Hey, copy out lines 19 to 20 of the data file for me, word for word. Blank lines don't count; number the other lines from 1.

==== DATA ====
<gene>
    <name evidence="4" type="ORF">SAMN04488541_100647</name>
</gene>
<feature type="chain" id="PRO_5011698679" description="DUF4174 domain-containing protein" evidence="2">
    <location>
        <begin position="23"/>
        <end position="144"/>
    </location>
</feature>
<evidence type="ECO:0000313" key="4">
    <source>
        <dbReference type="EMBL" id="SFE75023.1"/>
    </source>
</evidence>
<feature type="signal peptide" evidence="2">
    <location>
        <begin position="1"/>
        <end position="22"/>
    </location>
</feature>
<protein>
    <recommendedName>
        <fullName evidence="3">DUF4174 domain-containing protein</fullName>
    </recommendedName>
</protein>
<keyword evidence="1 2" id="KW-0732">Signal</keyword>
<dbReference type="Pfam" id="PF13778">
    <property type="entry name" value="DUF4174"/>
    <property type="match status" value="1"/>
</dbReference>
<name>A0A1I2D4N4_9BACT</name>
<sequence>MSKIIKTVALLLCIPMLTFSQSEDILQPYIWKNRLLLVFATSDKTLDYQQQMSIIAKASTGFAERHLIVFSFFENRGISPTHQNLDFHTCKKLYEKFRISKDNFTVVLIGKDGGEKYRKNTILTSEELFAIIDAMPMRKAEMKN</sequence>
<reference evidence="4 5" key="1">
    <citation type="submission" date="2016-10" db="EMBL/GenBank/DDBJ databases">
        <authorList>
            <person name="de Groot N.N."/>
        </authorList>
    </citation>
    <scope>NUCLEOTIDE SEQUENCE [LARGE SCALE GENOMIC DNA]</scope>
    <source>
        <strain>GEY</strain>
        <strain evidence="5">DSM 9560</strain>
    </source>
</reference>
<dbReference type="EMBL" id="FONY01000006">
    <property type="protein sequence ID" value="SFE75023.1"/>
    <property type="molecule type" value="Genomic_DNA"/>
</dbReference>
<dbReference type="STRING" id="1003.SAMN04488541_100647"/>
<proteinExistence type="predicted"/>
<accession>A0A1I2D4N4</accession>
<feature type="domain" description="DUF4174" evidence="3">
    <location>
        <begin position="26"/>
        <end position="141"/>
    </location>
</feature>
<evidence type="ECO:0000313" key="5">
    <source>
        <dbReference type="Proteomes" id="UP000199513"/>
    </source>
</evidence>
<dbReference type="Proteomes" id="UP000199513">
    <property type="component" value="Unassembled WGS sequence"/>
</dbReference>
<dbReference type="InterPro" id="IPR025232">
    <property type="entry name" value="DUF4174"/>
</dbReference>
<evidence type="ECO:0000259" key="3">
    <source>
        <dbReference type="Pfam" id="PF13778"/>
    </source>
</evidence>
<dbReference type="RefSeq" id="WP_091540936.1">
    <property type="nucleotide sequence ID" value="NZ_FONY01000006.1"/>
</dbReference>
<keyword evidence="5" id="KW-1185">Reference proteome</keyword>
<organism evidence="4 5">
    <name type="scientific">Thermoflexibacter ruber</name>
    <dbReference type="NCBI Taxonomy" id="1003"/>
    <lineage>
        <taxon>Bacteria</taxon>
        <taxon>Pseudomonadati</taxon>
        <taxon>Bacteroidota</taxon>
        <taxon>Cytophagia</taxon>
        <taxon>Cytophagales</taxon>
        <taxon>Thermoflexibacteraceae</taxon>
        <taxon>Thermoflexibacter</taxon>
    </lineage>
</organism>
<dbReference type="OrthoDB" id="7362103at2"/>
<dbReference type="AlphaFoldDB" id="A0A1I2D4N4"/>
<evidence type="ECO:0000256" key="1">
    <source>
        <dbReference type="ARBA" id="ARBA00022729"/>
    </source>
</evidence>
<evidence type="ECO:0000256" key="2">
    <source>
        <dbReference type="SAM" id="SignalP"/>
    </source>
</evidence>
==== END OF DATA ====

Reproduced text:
    </location>
</feature>